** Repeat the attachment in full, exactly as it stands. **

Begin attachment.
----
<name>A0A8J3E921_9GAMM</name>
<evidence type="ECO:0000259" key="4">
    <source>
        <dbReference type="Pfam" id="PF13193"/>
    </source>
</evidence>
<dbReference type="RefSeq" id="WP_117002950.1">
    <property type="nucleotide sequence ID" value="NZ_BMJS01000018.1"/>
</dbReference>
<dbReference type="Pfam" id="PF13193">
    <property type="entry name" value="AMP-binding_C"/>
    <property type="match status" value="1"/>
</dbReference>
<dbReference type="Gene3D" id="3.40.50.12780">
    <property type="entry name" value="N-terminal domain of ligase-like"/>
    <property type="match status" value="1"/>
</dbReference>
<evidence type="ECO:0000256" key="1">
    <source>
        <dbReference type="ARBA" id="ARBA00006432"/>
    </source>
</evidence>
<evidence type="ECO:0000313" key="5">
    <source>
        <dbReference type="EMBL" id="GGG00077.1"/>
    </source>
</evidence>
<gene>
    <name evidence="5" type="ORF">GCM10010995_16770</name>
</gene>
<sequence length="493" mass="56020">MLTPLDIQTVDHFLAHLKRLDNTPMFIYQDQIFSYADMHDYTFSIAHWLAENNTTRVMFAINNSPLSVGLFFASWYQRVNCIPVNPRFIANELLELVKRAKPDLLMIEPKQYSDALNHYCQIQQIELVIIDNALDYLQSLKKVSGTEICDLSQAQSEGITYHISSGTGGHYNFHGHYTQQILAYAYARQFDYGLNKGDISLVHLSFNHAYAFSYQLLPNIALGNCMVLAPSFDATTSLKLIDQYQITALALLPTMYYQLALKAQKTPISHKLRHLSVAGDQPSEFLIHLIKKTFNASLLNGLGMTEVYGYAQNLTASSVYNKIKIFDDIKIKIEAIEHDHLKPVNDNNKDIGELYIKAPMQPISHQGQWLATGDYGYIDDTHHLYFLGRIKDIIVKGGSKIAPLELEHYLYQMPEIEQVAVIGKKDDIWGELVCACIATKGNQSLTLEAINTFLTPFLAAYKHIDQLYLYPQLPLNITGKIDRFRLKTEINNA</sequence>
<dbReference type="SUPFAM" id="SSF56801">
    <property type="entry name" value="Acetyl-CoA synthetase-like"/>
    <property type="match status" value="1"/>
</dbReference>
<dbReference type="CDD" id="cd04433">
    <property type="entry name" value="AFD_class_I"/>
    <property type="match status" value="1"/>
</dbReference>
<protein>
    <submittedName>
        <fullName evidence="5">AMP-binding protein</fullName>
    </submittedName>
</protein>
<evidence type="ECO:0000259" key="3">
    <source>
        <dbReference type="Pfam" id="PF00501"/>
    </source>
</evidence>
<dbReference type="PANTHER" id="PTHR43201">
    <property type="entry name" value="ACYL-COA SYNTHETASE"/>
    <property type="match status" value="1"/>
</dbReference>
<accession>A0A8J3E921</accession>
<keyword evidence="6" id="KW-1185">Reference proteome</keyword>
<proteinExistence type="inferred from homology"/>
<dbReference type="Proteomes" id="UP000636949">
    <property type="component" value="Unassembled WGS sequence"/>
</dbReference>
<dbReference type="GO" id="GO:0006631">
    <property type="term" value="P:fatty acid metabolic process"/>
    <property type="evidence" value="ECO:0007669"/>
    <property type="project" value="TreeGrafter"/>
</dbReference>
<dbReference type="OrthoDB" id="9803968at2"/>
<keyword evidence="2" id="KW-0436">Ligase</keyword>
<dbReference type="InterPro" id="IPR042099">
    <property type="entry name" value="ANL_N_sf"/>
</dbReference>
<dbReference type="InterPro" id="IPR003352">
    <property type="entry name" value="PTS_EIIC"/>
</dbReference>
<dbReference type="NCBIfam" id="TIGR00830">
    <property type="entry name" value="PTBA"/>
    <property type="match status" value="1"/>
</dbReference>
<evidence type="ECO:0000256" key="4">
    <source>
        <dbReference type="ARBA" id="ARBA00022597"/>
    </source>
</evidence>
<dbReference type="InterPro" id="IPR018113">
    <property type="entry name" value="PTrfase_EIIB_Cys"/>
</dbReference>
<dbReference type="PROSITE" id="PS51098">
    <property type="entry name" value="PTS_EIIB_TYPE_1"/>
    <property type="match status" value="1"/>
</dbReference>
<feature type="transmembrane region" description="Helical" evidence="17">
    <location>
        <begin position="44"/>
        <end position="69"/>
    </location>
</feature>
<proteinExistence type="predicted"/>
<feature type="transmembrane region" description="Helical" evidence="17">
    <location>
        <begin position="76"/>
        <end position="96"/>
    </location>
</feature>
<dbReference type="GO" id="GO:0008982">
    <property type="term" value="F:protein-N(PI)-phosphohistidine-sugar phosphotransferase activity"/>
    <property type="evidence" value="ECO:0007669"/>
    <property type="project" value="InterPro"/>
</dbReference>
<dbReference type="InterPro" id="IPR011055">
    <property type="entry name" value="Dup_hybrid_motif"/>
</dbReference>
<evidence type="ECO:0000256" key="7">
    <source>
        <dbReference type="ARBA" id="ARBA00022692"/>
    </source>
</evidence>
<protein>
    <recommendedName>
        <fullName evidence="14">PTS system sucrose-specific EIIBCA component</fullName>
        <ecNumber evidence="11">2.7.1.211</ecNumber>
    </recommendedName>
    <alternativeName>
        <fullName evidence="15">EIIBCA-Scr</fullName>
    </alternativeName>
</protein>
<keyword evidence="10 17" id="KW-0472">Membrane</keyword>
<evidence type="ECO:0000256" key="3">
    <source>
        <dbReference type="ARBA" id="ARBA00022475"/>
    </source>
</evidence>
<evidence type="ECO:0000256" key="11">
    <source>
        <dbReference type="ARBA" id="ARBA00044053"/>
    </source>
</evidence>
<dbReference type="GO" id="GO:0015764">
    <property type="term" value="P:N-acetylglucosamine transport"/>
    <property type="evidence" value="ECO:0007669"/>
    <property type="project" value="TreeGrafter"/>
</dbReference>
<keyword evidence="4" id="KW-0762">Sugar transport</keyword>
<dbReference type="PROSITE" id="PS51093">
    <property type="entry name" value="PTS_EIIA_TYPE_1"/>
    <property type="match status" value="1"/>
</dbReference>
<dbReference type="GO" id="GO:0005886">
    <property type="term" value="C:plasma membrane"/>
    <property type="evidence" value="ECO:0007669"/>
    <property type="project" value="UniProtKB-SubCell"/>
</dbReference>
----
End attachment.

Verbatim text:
<name>A0A8J3E921_9GAMM</name>
<evidence type="ECO:0000259" key="4">
    <source>
        <dbReference type="Pfam" id="PF13193"/>
    </source>
</evidence>
<dbReference type="RefSeq" id="WP_117002950.1">
    <property type="nucleotide sequence ID" value="NZ_BMJS01000018.1"/>
</dbReference>
<dbReference type="Pfam" id="PF13193">
    <property type="entry name" value="AMP-binding_C"/>
    <property type="match status" value="1"/>
</dbReference>
<dbReference type="Gene3D" id="3.40.50.12780">
    <property type="entry name" value="N-terminal domain of ligase-like"/>
    <property type="match status" value="1"/>
</dbReference>
<evidence type="ECO:0000256" key="1">
    <source>
        <dbReference type="ARBA" id="ARBA00006432"/>
    </source>
</evidence>
<evidence type="ECO:0000313" key="5">
    <source>
        <dbReference type="EMBL" id="GGG00077.1"/>
    </source>
</evidence>
<gene>
    <name evidence="5" type="ORF">GCM10010995_16770</name>
</gene>
<sequence length="493" mass="56020">MLTPLDIQTVDHFLAHLKRLDNTPMFIYQDQIFSYADMHDYTFSIAHWLAENNTTRVMFAINNSPLSVGLFFASWYQRVNCIPVNPRFIANELLELVKRAKPDLLMIEPKQYSDALNHYCQIQQIELVIIDNALDYLQSLKKVSGTEICDLSQAQSEGITYHISSGTGGHYNFHGHYTQQILAYAYARQFDYGLNKGDISLVHLSFNHAYAFSYQLLPNIALGNCMVLAPSFDATTSLKLIDQYQITALALLPTMYYQLALKAQKTPISHKLRHLSVAGDQPSEFLIHLIKKTFNASLLNGLGMTEVYGYAQNLTASSVYNKIKIFDDIKIKIEAIEHDHLKPVNDNNKDIGELYIKAPMQPISHQGQWLATGDYGYIDDTHHLYFLGRIKDIIVKGGSKIAPLELEHYLYQMPEIEQVAVIGKKDDIWGELVCACIATKGNQSLTLEAINTFLTPFLAAYKHIDQLYLYPQLPLNITGKIDRFRLKTEINNA</sequence>
<dbReference type="SUPFAM" id="SSF56801">
    <property type="entry name" value="Acetyl-CoA synthetase-like"/>
    <property type="match status" value="1"/>
</dbReference>
<dbReference type="CDD" id="cd04433">
    <property type="entry name" value="AFD_class_I"/>
    <property type="match status" value="1"/>
</dbReference>
<protein>
    <submittedName>
        <fullName evidence="5">AMP-binding protein</fullName>
    </submittedName>
</protein>
<evidence type="ECO:0000259" key="3">
    <source>
        <dbReference type="Pfam" id="PF00501"/>
    </source>
</evidence>
<dbReference type="PANTHER" id="PTHR43201">
    <property type="entry name" value="ACYL-COA SYNTHETASE"/>
    <property type="match status" value="1"/>
</dbReference>
<accession>A0A8J3E921</accession>
<keyword evidence="6" id="KW-1185">Reference proteome</keyword>
<proteinExistence type="inferred from homology"/>
<dbReference type="Proteomes" id="UP000636949">
    <property type="component" value="Unassembled WGS sequence"/>
</dbReference>
<dbReference type="GO" id="GO:0006631">
    <property type="term" value="P:fatty acid metabolic process"/>
    <property type="evidence" value="ECO:0007669"/>
    <property type="project" value="TreeGrafter"/>
</dbReference>
<dbReference type="OrthoDB" id="9803968at2"/>
<keyword evidence="2" id="KW-0436">Ligase</keyword>
<dbReference type="InterPro" id="IPR042099">
    <property type="entry name" value="ANL_N_sf"/>
</dbReference>
<dbReference type="InterPro" id="IPR003352">
    <property type="entry name" value="PTS_EIIC"/>
</dbReference>
<dbReference type="NCBIfam" id="TIGR00830">
    <property type="entry name" value="PTBA"/>
    <property type="match status" value="1"/>
</dbReference>
<evidence type="ECO:0000256" key="4">
    <source>
        <dbReference type="ARBA" id="ARBA00022597"/>
    </source>
</evidence>
<dbReference type="InterPro" id="IPR018113">
    <property type="entry name" value="PTrfase_EIIB_Cys"/>
</dbReference>
<dbReference type="PROSITE" id="PS51098">
    <property type="entry name" value="PTS_EIIB_TYPE_1"/>
    <property type="match status" value="1"/>
</dbReference>
<feature type="transmembrane region" description="Helical" evidence="17">
    <location>
        <begin position="44"/>
        <end position="69"/>
    </location>
</feature>
<proteinExistence type="predicted"/>
<feature type="transmembrane region" description="Helical" evidence="17">
    <location>
        <begin position="76"/>
        <end position="96"/>
    </location>
</feature>
<dbReference type="GO" id="GO:0008982">
    <property type="term" value="F:protein-N(PI)-phosphohistidine-sugar phosphotransferase activity"/>
    <property type="evidence" value="ECO:0007669"/>
    <property type="project" value="InterPro"/>
</dbReference>
<dbReference type="InterPro" id="IPR011055">
    <property type="entry name" value="Dup_hybrid_motif"/>
</dbReference>
<evidence type="ECO:0000256" key="7">
    <source>
        <dbReference type="ARBA" id="ARBA00022692"/>
    </source>
</evidence>
<protein>
    <recommendedName>
        <fullName evidence="14">PTS system sucrose-specific EIIBCA component</fullName>
        <ecNumber evidence="11">2.7.1.211</ecNumber>
    </recommendedName>
    <alternativeName>
        <fullName evidence="15">EIIBCA-Scr</fullName>
    </alternativeName>
</protein>
<keyword evidence="10 17" id="KW-0472">Membrane</keyword>
<evidence type="ECO:0000256" key="3">
    <source>
        <dbReference type="ARBA" id="ARBA00022475"/>
    </source>
</evidence>
<evidence type="ECO:0000256" key="11">
    <source>
        <dbReference type="ARBA" id="ARBA00044053"/>
    </source>
</evidence>
<dbReference type="GO" id="GO:0015764">
    <property type="term" value="P:N-acetylglucosamine transport"/>
    <property type="evidence" value="ECO:0007669"/>
    <property type="project" value="TreeGrafter"/>
</dbReference>
<keyword evidence="4" id="KW-0762">Sugar transport</keyword>
<dbReference type="PROSITE" id="PS51093">
    <property type="entry name" value="PTS_EIIA_TYPE_1"/>
    <property type="match status" value="1"/>
</dbReference>
<dbReference type="GO" id="GO:0005886">
    <property type="term" value="C:plasma membrane"/>
    <property type="evidence" value="ECO:0007669"/>
    <property type="project" value="UniProtKB-SubCell"/>
</dbReference>